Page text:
A Hardware Design Language for Efficient Control of Timing Channels
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Timing channels pose a real security risk, but methods are lacking for building systems without timing leaks. One reason is that low-level hardware features create timing channels; for example, caches enable probing attacks. We introduce a new hardware design language, SecVerilog, that in conjunction with software-level enforcement makes it possible to build systems in which timing channels and other leakage are verifiably controlled. SecVerilog extends Verilog with annotations that support comprehensive, precise reasoning about information flows at the hardware level. Compared to previous methods for designing secure hardware, SecVerilog offers a better tradeoff between expressiveness and run-time overhead. We demonstrate that it is expressive enough to build complex hardware designs, including a MIPS processor, with low overhead in time, space, and programmer effort. Information flow checking is mostly static, permitting hardware designs that are largely unaffected by security enforcement mechanisms. SecVerilog also tracks information at fine granularity, allowing interleaving of instructions and data at different security levels throughout the processor. SecVerilog also comes with stronger formal assurance than previous hardware design methods: we prove that it enforces noninterference, ensuring secure information flow.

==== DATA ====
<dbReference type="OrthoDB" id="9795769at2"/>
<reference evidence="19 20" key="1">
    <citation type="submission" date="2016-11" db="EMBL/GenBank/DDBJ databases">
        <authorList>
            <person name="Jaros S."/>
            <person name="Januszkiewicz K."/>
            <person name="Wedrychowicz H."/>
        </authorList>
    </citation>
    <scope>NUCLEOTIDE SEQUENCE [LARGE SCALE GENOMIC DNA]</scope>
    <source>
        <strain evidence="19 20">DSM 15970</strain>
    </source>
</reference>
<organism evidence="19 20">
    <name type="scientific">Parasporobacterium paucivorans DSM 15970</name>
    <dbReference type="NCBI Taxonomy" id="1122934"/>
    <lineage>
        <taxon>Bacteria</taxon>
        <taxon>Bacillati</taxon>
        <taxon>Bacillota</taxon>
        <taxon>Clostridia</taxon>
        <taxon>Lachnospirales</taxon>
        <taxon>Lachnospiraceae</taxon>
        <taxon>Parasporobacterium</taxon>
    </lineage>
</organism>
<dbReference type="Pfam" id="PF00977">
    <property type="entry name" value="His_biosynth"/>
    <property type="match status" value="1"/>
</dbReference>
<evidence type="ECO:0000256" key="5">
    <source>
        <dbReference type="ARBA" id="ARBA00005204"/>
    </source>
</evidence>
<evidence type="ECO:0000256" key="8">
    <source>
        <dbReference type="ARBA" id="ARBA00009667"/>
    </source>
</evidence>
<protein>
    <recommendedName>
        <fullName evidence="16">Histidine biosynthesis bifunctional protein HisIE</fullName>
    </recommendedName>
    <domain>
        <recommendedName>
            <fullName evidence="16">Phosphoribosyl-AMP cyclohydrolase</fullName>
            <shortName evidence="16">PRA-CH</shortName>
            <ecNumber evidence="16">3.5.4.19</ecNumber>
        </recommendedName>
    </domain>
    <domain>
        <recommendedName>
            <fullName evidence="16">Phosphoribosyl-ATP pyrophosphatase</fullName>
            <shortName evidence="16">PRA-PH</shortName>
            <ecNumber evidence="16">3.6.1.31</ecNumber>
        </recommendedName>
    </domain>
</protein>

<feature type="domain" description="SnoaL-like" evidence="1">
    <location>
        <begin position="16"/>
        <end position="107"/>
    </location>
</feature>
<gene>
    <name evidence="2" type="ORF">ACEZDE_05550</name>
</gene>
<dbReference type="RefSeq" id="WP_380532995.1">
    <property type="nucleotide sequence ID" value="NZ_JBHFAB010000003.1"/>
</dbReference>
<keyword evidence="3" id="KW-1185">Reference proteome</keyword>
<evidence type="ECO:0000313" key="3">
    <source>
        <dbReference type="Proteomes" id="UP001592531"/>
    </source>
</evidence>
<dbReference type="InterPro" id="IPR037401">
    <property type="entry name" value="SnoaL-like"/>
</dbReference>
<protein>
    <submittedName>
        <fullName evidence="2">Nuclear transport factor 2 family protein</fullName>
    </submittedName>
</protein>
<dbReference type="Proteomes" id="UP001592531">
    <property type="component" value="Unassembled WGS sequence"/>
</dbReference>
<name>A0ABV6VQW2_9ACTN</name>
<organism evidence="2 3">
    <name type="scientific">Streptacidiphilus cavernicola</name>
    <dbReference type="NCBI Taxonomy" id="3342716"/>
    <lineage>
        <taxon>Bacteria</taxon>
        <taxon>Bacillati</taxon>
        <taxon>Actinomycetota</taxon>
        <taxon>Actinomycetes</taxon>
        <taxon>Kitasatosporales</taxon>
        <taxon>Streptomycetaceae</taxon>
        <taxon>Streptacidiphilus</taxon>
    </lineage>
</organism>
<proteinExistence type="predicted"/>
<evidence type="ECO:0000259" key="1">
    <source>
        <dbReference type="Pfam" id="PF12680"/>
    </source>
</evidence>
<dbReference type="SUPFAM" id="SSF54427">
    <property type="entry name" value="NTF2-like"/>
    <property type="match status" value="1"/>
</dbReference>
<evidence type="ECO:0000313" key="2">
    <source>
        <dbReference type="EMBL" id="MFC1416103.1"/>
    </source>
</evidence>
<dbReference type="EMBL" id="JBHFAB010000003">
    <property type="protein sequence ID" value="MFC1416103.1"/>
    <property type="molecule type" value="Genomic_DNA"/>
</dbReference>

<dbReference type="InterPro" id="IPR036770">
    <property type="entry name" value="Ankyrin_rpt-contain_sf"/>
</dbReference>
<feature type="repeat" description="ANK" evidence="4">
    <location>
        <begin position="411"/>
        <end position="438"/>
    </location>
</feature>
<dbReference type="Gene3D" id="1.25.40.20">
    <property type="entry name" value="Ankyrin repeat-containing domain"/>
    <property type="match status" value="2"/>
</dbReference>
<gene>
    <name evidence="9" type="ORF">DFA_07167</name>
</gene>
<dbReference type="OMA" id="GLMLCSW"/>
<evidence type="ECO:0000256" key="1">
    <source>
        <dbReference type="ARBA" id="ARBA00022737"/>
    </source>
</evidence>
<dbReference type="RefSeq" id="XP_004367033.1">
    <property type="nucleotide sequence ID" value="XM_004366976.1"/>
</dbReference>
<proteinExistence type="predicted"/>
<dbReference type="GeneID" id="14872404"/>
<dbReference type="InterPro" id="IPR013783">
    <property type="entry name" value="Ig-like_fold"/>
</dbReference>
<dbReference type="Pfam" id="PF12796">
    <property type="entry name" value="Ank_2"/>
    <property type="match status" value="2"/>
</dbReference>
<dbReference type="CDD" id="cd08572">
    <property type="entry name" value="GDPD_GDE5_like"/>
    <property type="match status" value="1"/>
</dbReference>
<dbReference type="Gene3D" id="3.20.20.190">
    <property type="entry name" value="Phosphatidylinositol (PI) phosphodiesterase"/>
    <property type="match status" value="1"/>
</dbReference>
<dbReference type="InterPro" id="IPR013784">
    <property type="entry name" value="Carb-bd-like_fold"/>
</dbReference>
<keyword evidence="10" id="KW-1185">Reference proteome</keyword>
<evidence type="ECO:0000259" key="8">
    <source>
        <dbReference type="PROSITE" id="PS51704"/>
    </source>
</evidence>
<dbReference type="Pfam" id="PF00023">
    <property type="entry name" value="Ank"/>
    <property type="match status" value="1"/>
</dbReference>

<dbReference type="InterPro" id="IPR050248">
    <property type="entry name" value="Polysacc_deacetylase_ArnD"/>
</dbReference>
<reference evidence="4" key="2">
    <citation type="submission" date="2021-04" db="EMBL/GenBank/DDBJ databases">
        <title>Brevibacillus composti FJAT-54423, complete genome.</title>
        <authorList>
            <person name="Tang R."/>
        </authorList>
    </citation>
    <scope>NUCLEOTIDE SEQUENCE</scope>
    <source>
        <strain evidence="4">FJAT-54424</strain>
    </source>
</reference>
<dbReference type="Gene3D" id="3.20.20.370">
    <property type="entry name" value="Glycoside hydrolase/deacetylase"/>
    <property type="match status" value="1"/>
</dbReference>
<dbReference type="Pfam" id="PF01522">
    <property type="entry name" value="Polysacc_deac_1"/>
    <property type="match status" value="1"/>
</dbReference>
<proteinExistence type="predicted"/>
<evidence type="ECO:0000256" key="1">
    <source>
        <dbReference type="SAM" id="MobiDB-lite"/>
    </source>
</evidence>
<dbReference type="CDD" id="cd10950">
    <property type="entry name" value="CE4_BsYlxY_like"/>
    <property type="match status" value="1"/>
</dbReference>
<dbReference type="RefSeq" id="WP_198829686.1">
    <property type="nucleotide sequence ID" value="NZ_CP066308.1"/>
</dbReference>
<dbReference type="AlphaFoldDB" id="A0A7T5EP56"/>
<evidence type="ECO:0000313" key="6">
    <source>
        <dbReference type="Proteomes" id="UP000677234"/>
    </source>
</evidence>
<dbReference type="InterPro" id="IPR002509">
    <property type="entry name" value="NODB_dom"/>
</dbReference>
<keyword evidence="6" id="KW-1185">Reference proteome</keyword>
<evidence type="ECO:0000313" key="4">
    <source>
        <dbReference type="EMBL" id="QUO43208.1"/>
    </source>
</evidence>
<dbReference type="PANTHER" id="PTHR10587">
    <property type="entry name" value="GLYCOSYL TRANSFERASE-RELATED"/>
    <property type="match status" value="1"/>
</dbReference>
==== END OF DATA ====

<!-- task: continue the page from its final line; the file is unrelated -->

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Content file updated by author on 15 January 2015.
Office of Naval Research (N00014-13-1-0089) the MURI grant (FA9550-12-1-0400), the Air Force grant (FA8750-11-2-0025), the National Science Foundation grants (CNS-0746913, CCF-0905208, CCF-09644909), and a grant administered by the Air Force Research Laboratory.
timing channels; information flow; hardware description language